As we enter the holiday season, more of us will be withdrawing money from cash machines and, when we do, must bear in mind the potential for card fraud, particularly from cash machines located at shops, railway stations and cafés.
Much of this is attributable to thieves who crowd victims at cash machines to read their PIN and then use distraction techniques to steal the cards, but a variety of devices are also being used by fraudsters, such as cash traps and spring traps which retain the card, as well as skimmers and hidden cameras which capture card data.
Financial Fraud Action UK advises that you stand close to the cash machine and shield the keypad when entering your PIN, and to report immediately to your card company if your card is retained.
Also, if you notice someone crowding or watching you, cancel the transaction and go to another machine; do not accept help from seemingly well-meaning strangers, and never allow yourself to be distracted.
Lastly, remember that the chances of being defrauded are reduced if you avoid using cash machines at weekends, as this is when the vast majority of the devices are installed.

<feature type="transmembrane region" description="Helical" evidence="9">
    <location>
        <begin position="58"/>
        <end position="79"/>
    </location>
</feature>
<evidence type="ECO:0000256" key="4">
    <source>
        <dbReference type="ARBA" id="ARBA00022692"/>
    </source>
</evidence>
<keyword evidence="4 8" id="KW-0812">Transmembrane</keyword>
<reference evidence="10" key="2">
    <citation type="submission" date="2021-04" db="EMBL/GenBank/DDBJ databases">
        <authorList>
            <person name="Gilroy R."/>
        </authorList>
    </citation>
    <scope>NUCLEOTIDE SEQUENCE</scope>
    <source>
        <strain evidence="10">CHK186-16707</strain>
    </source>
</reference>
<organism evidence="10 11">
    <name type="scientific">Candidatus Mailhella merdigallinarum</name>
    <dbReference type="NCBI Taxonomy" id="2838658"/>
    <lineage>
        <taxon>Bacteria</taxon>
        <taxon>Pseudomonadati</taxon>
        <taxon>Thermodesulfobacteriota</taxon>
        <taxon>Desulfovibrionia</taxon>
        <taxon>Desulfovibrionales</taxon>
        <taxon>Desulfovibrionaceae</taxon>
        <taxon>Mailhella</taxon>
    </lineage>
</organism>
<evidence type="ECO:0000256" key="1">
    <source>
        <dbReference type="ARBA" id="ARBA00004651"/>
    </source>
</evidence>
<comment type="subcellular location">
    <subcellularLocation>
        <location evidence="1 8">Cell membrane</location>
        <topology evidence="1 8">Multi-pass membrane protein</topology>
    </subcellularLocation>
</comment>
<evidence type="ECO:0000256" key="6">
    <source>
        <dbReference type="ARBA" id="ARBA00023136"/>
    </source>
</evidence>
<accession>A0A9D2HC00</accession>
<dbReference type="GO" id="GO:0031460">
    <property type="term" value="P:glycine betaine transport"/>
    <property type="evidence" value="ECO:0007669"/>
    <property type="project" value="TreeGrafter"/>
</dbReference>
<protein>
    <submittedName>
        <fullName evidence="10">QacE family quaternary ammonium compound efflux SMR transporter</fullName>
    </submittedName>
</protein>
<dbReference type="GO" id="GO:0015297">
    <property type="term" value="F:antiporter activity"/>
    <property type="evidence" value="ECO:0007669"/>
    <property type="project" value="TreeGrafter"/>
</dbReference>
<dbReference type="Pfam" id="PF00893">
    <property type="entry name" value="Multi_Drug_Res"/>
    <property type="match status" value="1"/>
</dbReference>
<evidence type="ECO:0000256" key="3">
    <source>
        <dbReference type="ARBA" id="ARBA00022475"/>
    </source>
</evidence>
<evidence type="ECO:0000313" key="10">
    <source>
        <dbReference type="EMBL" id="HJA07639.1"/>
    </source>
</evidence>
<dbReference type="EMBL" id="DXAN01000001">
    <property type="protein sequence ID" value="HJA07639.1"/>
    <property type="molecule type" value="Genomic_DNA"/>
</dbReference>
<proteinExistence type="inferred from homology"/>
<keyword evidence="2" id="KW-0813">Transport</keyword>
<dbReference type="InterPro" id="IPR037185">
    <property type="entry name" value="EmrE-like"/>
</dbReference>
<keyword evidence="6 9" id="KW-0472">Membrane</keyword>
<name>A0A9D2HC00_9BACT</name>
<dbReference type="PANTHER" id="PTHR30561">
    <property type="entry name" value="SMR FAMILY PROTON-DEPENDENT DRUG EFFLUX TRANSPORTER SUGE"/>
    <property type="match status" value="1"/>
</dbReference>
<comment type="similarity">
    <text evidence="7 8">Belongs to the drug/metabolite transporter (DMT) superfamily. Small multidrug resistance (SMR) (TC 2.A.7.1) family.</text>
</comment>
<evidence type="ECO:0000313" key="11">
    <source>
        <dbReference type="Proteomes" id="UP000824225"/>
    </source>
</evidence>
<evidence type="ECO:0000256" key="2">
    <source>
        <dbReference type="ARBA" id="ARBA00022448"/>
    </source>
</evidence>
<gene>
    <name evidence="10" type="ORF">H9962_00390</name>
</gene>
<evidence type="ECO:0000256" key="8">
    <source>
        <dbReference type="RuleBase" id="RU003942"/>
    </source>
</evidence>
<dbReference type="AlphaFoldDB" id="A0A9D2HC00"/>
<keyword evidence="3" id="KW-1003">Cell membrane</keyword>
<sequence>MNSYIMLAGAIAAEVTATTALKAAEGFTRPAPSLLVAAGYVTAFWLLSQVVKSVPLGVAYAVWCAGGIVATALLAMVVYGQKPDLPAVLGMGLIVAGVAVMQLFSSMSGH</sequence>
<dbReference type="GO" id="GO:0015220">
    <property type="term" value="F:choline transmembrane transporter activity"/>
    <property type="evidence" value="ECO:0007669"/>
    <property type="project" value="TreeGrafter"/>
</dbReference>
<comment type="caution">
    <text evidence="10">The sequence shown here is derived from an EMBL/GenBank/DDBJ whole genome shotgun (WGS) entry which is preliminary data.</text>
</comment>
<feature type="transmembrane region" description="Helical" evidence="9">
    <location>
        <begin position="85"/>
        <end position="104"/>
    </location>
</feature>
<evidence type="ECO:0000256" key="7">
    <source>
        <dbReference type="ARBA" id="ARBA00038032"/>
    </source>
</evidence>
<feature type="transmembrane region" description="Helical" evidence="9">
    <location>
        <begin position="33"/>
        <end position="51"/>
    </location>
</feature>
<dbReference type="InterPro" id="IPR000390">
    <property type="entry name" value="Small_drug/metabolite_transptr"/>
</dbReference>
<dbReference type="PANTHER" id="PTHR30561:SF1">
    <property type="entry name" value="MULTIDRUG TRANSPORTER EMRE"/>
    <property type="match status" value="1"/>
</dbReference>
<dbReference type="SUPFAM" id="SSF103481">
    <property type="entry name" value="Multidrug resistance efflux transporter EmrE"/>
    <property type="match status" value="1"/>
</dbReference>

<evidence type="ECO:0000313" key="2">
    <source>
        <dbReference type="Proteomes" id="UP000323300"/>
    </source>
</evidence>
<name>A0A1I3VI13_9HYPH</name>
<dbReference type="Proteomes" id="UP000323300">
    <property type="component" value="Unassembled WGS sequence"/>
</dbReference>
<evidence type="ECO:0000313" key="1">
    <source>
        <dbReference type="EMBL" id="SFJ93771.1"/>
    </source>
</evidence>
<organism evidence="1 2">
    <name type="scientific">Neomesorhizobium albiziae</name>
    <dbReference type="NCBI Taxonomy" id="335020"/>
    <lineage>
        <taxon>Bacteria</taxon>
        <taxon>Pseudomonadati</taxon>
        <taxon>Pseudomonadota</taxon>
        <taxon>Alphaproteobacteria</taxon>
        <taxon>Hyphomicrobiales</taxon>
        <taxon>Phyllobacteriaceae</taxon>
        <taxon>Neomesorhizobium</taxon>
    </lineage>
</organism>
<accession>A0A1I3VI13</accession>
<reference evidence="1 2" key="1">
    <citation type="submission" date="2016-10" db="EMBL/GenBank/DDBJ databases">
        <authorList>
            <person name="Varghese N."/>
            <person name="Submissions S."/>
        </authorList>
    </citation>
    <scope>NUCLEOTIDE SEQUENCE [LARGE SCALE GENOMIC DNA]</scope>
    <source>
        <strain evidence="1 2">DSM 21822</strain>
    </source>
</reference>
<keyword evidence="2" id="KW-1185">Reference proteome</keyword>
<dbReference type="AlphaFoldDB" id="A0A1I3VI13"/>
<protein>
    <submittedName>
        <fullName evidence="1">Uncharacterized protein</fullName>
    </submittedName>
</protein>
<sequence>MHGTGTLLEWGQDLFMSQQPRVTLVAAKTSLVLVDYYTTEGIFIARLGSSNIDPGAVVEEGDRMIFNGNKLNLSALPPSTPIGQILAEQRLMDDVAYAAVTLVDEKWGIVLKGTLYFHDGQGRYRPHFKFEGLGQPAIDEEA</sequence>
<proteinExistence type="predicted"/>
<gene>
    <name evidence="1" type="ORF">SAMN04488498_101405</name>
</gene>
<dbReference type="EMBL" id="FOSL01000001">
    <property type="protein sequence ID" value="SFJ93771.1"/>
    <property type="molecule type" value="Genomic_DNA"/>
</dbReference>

Just as a reminder, the Sussex Neighbourhood Watch Federation requests that, when you call 101 or 999 to report a crime, you mention your membership of Neighbourhood Watch.
This will enable the police call centres to collate information on the assistance contributed by Neighbourhood Watch members towards reducing crime.
• The Salvington Neighbourhood Panel will meet at the New Life Church, 10 Greenland Road, between 7pm and 8pm on Tuesday, June 16, and PCSO Shauna Bowen hosts her surgery between 11.30am and 12.30pm at Findon Valley Library, Lime Tree Avenue.
And a word of thanks, and apology, to Mark Dodgson, of The British Antique Dealers’ Association, who kindly pointed out my incorrect reference in my column of May 28, to his association as The British Art Dealers’ Association.